People want to stick around where they feel most welcome. Your job, as an experienced roleplayer, isn’t to be the all-seeing all-knowing lore police. You don’t really have a job at all — but if you’d like people to stick around, if you’d like to make new friends, the best way to do that is to treat people the way you want to be treated. Be the kind of roleplayer you’d like to roleplay with yourself. Be open, be welcoming, be a source for information or advice, but don’t hand it out if it isn’t asked for, because that’s almost a guarantee that no matter how well-meaning your advice is, it won’t be appreciated.

You can choose who to roleplay with, and who you’d rather not roleplay with at all. But that doesn’t mean you have to be rude about choosing not to roleplay with someone. If you’re turning someone down for roleplay, let them know why, if they really want to know. If it’s a case of characters not meshing, maybe that’s something they should know about. It’s all a matter of communication, and being friendly with that communication rather than being outright dismissive or picking someone apart when they haven’t asked for it.


Be an example

Here’s the problem with picking people apart — you’re essentially telling them they aren’t welcome. If that’s the case, they’ll go look for roleplay elsewhere, even if that elsewhere means on another server entirely. Sure, you might sneer at the idea now, but later on down the road, when you watch your server slowly empty of people willing to roleplay, you’ll start to see what the effects of this kind of attitude and behavior really are.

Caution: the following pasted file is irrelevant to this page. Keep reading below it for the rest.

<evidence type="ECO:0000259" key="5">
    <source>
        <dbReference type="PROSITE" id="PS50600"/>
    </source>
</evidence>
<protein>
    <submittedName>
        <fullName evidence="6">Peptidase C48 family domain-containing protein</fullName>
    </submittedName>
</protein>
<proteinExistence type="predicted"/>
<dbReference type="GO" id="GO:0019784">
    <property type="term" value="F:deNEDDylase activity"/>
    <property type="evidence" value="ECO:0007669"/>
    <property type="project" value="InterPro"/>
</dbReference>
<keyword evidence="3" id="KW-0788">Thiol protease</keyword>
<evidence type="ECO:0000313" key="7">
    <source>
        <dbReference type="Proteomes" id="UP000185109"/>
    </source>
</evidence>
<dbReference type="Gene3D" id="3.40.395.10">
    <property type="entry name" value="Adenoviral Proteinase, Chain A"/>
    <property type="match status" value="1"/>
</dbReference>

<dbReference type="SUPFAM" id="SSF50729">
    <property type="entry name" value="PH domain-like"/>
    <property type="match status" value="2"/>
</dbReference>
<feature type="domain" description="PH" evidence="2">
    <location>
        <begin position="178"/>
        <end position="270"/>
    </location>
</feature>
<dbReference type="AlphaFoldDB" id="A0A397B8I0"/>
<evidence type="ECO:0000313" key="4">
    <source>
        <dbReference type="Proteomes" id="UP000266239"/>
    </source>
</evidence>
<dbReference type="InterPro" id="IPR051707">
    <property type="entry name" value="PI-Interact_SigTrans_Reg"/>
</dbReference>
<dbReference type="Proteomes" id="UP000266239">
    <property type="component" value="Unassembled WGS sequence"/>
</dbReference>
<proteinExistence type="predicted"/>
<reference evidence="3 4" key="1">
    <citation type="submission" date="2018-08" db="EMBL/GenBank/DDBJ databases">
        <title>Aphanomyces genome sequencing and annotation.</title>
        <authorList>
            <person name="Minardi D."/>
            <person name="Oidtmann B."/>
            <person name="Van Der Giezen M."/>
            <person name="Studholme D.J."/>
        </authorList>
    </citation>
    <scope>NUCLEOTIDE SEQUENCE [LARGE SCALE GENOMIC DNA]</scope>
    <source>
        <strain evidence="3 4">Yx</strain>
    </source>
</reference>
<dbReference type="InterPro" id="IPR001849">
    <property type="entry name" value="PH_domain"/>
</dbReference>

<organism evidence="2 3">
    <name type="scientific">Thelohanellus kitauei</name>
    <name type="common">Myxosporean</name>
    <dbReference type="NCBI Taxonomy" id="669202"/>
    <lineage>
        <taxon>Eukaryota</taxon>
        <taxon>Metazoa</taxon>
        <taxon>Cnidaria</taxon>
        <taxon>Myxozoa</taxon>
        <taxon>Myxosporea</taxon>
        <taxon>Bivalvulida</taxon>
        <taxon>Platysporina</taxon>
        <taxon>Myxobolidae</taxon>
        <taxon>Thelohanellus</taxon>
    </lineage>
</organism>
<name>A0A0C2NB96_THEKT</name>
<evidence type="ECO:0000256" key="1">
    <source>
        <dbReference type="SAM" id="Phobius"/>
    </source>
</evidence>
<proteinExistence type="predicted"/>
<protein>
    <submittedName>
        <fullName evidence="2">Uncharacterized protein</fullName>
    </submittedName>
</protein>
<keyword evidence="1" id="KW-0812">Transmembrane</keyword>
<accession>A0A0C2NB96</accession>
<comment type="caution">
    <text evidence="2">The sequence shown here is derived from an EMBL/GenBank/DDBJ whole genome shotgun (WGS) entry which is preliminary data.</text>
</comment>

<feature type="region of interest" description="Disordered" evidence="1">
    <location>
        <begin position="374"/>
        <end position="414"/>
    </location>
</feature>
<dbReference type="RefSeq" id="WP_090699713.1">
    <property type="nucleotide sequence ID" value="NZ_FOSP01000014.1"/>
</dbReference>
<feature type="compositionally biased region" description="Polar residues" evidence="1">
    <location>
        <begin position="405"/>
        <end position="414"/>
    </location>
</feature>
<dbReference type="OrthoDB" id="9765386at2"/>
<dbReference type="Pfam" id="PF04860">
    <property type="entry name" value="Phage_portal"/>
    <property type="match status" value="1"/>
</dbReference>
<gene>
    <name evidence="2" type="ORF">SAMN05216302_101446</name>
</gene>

Active RP servers are active for a reason: Because roleplay is encouraged, in whatever aspect that might take. People aren’t turned away for being new, they’re helped or pointed in the right direction. That kind of attitude sticks with a person, makes that person want to stick around, and if they have any other friends that want to try roleplaying, they’ll ask those friends to join them. Roleplay realms that have a lot of activity tend to draw a lot more people to them simply because they have a lot of activity.

And roleplay realms that have a lot of people who only roleplay in closed groups and cut off any new people from joining, participating, or even watching will slowly die out. Does this mean you need to roleplay in public and let anyone join? No, of course not — RP guilds have recruitment requirements just like PVE or PVP guilds do. But it does mean that you should be an example for new roleplayers. Be friendly, be considerate, point them at resources or guilds that are recruiting.

We’ve all been the new person at one point in time or another. Think back to the days when you were just starting out, and how it felt to meet a friendly face in a sea of strangers. Think about the first person you spoke to in-character, and what it felt like to actually get the ball rolling and dive into the world of roleplay. That feeling is what these new roleplayers are looking for — just a sense of fun and creativity, a friendly face or three. As an experienced roleplayer, you’ve got the chance to foster new roleplay in your community, and keep the roleplay aspect of an RP realm alive and well. That’s the kind of opportunity you want to take advantage of, because as long as that cycle of new players is coming in, it means more roleplay for you, too.